• Trials should be conducted with central coordination. The multiplicity of studies in China ultimately prompted the government to issue guidelines to harmonize new trials. In the United States, government or professional organizations like the National Institutes of Health, American Academy of Pediatrics, or Pediatric Infectious Diseases Society could issue such guidance proactively. Central coordination could reduce redundant research efforts and promote synergistic trials. Adherence to standardized endpoints would enable effective comparisons between trials and ultimately produce speedier, more robust conclusions.

  • Multicenter trials should be prioritized. These would support sufficiently powered studies to test therapies for sicker, hospitalized children and facilitate analyses among subgroups with specific predisposing conditions. Existing trial networks like the Pediatric Trial Network could be enlisted.

  • Some therapeutics trials in adults could be extended to include children, as a small number of studies are already doing. Although divergent clinical courses of COVID-19 in adults and children may make many joint studies untenable, some research questions, such as efficacy of preventive antiviral agents, may be answerable by studies that include both adults and children. Joint studies also would enable resource sharing, alleviating pragmatic barriers to pediatric trials.

  • Although randomized controlled trials should be conducted whenever possible, children receiving drugs for COVID-19 should at least be offered the opportunity to participate in prospective observational studies. Although these studies are limited in their ability to establish efficacy, they would allow prospective data collection on clinical and virological trajectories and drug-associated adverse effects. It would also permit comparative subgroup analyses between groups of children with varying risks for adverse outcomes.

  • Endpoints should be used that consider both the pediatric COVID-19 clinical trajectory and the role of children in the pandemic at large. For example, trials in children could assess both symptom resolution and reduction of viral shedding, which may have implications for transmission. Jin et al6  published a clinical outcomes set for COVID-19 using Core Outcome Measures in Effectiveness Trials Initiative methods. These measures capture virological clearance, outcomes, and endpoints that reflect clinical trajectory and resource use.

  • Researchers in pediatric clinical trials should be sensitive to the unique ethical challenges associated with conducting trials during a pandemic. Guidance developed during previous epidemics proposes ways to ensure ethical trial conduct while facilitating rapid results.7  Examples include use of adaptive trials, prioritizing investigation of the most promising agents, and ensuring provision of standard care.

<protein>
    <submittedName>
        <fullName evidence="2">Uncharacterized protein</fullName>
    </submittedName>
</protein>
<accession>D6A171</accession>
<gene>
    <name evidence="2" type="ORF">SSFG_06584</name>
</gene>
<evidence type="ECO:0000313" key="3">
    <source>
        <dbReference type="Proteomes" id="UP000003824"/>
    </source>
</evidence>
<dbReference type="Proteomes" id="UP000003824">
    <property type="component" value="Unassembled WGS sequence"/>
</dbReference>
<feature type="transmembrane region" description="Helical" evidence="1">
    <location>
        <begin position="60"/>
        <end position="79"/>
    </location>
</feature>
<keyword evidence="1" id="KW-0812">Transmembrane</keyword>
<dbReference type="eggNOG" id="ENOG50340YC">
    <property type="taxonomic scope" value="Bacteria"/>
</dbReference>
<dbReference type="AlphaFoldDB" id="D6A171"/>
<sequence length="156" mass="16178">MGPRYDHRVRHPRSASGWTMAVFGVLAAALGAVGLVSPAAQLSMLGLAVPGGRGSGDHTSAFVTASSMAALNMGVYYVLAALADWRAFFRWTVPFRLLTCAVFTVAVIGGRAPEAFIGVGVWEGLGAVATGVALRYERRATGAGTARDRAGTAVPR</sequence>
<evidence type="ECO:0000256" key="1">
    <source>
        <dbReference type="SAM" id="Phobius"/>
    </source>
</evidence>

As pediatric researchers and health care providers, we must decide if we will rigorously study drug efficacy for children with COVID-19, or administer these agents on the unproven hope that giving anything at all is better than giving supportive care alone. We know that COVID-19 follows a different course in children than adults, so we cannot rely on results that trickle down from adult trials. Conducting controlled, coordinated pediatric trials is the only way to learn whether the potential benefits of these drugs outweigh their risks. The urgency with which we pursue robust studies now will determine if we know what to do, or if we will continue to guess, should this pandemic persist.

We thank Dr Amy Sherman for her insights on this Perspective.

Dr Campbell conceived of this perspective and drafted the manuscript; Drs Ocwieja and Nakamura conceived of this perspective and provided critical revisions; and all authors approved the final manuscript as submitted and agree to be accountable for all aspects of the work.

FUNDING: No external funding.

     
  • COVID-19

    coronavirus disease 2019

  •  
  • CQ

    chloroquine

  •  
  • HCQ

    hydroxychloroquine

  •  
  • SARS-CoV-2

    severe acute respiratory syndrome coronavirus 2

1
McCreary
EK
,
Pogue
JM
.
Coronavirus disease 2019 treatment: a review of early and emerging options
.
Open Forum Infect Dis
.
2020
;
7
(
4
):
ofaa105
2
Dong
Y
,
Mo
X
,
Hu
Y
, et al
.
Epidemiology of COVID-19 among children in China
.
Pediatrics
.
2020
;
145
(
6
):
20200702e
3
Roques
P
,
Thiberville
SD
,
Dupuis-Maguiraga
L
, et al
.
Paradoxical effect of chloroquine treatment in enhancing chikungunya virus infection
.
Viruses
.
2018
;
10
(
5
):
E268
4
Touret
F
,
de Lamballerie
X
.
Of chloroquine and COVID-19
.
Antiviral Res
.
2020
;
177
:
104762
5
Qiu
R
,
Wei
X
,
Zhao
M
, et al
Outcome reporting from protocols of clinical trials of Coronavirus Disease 2019 (COVID-19): a review.
March 8,
2020
.
medRxiv
. doi:
6
Jin
X
,
Pang
B
,
Zhang
J
, et al
.
Core outcome set for clinical trials on coronavirus disease 2019 (COS-COVID) [published online ahead of print March 18, 2020]
.
Engineering (Beijing)
.
doi: 10.1016/j.eng.2020.03.002
7
Keusch
G
,
McAdam
KPWJ
,
Cuff
PA
,
Mancher
M
,
Busta
ER
.
Integrating Clinical Research into Epidemic Response: The Ebola Experience
.
Wasington, DC
:
The National Academies Press
;
2017

Competing Interests

POTENTIAL CONFLICT OF INTEREST: The authors have indicated they have no potential conflicts of interest to disclose.

FINANCIAL DISCLOSURE: The authors have indicated they have no financial relationships relevant to this article to disclose.